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Neural Networks: Feedforward and Backpropagation Explained Optimization

 Neural Networks: Feedforward and Backpropagation Explained  Optimization
Neural Networks: Feedforward and Backpropagation Explained & Optimization

Towards really understanding neural networks — One of the most recognized concepts in Deep Learning (subfield of Machine Learning) is neural networks.

Something fairly important is that all types of neural networks are different combinations of the same basic principals. When you know the basics of how neural networks work, new architectures are just small additions to everything you already know about neural networks.

Moving forward, the above will be the primary motivation for every other deep learning post on this website.

Table of Contents (Click To Scroll)

  1. An Overview of Neural Networks

  2. What is a neural network?

  3. The details, notations and math used

  4. Backpropagation: Optimizing All Weights

  5. Optimizing the Neural Network

  6. Putting Neural Networks Into Steps

  7. Further Reading (Recommended Books)


The big picture in neural networks is how we go from having some data, throwing it into some algorithm and hoping for the best. But what happens inside that algorithm? This question is important to answer, for many reasons; one being that you otherwise might just regard the inner workings of a neural networks as a black box.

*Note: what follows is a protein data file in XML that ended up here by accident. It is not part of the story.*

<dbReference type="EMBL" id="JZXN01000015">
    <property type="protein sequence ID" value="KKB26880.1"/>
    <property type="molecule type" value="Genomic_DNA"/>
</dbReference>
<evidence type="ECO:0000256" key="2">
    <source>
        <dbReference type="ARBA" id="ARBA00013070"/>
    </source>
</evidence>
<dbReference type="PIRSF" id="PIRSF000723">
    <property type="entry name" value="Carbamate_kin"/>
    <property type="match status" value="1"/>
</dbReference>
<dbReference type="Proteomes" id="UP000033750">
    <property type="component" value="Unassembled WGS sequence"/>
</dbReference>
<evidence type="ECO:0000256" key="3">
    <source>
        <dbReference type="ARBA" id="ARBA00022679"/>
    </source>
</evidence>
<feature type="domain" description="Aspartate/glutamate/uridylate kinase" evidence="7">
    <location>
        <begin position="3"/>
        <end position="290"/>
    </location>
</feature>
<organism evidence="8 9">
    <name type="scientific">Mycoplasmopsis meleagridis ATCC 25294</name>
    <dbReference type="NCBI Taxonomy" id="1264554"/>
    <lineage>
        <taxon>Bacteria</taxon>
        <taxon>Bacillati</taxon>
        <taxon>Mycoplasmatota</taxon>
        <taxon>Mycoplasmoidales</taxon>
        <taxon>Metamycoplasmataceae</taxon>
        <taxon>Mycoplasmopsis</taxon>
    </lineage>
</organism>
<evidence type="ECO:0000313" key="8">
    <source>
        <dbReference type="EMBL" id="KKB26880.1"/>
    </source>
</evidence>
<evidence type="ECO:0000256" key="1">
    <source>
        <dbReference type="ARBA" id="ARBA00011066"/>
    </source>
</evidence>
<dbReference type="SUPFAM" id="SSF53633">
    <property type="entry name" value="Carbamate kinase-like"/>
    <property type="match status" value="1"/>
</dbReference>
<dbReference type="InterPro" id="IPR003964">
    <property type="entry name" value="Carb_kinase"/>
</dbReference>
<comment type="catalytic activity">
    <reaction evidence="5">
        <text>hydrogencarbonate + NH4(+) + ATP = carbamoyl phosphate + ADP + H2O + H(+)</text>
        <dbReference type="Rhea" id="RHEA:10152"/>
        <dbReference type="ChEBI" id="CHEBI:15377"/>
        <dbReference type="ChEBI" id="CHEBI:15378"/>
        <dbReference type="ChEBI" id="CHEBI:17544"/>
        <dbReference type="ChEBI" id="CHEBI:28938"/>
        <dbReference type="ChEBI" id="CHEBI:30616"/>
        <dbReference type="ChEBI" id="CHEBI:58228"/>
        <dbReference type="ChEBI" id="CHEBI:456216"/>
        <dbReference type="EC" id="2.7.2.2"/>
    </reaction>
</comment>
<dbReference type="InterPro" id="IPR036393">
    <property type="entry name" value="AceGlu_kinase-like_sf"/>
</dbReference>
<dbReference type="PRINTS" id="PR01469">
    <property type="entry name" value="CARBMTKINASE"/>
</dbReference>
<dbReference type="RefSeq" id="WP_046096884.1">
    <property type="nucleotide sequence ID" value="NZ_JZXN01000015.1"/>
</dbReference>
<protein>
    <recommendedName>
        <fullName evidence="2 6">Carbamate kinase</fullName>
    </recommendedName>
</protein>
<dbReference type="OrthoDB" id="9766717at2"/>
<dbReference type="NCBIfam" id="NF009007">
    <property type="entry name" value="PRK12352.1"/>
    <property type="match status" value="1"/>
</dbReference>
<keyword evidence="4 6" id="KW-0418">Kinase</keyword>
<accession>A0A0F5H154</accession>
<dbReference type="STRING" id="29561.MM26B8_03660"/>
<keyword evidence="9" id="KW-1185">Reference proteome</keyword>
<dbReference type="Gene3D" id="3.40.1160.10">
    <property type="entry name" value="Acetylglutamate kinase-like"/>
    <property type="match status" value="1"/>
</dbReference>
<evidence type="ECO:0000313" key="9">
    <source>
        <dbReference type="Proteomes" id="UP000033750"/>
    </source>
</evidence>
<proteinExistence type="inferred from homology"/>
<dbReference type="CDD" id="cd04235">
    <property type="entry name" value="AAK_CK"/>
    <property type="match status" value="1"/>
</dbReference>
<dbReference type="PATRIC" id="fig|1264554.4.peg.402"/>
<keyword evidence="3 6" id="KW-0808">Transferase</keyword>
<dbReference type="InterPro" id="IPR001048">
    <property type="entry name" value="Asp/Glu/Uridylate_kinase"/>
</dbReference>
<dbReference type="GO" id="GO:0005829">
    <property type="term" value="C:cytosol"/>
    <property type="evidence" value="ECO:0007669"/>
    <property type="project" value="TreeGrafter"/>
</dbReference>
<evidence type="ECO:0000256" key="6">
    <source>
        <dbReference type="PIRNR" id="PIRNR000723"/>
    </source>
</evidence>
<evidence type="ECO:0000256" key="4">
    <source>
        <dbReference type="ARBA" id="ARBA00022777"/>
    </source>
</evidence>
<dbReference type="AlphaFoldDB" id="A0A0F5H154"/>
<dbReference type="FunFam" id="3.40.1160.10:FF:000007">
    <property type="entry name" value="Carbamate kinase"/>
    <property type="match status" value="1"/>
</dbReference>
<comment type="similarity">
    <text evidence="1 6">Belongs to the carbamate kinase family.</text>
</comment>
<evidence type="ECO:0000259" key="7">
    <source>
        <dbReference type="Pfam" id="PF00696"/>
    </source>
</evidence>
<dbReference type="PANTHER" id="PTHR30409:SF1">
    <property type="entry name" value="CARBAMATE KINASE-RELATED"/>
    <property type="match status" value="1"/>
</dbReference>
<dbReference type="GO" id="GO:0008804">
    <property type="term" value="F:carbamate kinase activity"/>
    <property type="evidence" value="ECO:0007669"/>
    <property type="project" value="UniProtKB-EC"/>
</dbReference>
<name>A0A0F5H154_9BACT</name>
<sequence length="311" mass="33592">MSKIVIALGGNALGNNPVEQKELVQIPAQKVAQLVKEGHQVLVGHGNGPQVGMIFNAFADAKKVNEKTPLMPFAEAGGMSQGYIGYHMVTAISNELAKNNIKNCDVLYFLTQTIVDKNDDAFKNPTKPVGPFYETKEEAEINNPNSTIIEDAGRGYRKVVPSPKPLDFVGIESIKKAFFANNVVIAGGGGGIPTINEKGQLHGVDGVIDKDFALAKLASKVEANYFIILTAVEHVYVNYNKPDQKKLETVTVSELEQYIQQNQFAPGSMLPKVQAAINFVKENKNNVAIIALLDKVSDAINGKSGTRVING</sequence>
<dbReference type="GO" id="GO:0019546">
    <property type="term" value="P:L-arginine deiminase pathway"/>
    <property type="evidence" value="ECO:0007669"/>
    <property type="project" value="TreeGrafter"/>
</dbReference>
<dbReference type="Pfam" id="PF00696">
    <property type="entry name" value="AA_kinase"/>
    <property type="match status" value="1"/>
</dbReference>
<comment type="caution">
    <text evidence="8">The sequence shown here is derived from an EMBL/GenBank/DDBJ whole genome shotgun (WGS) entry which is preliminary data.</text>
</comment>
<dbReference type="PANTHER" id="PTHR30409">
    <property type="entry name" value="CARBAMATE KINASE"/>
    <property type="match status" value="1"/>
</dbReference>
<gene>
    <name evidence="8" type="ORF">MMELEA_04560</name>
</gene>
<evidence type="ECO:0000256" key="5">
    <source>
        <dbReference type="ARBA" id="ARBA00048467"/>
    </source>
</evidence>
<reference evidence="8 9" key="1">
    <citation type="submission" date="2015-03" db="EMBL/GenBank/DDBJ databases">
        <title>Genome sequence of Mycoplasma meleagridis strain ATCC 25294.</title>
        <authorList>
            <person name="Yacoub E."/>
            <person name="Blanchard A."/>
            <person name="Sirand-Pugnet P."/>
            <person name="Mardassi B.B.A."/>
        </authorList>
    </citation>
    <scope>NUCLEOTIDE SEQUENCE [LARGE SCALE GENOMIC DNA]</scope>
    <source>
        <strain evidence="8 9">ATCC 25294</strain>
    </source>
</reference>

Neural networks consists of neurons, connections between these neurons called weights and some biases connected to each neuron. We distinguish between input, hidden and output layers, where we hope each layer helps us towards solving our problem.

To move forward through the network, called a forward pass, we iteratively use a formula to calculate each neuron in the next layer. Keep a total disregard for the notation here, but we call neurons for activations $a$, weights $w$ and biases $b$ — which is cumulated in vectors.

$a^{(l)}= sigmaleft( boldsymbol{W}boldsymbol{a}^{l-1}+boldsymbol{b} right)$

This takes us forward, until we get an output. We measure how good this output $hat{y}$ is by a cost function $C$ and the result we wanted in the output layer $y$, and we do this for every example. This one is commonly called mean squared error (MSE):

$$ C = frac{1}{n} sum_{i=1}^n (y_i-hat{y}_i)^2 $$

Given the first result, we go back and adjust the weights and biases, so that we optimize the cost function — called a backwards pass. We essentially try to adjust the whole neural network, so that the output value is optimized. In a sense, this is how we tell the algorithm that it performed poorly or good


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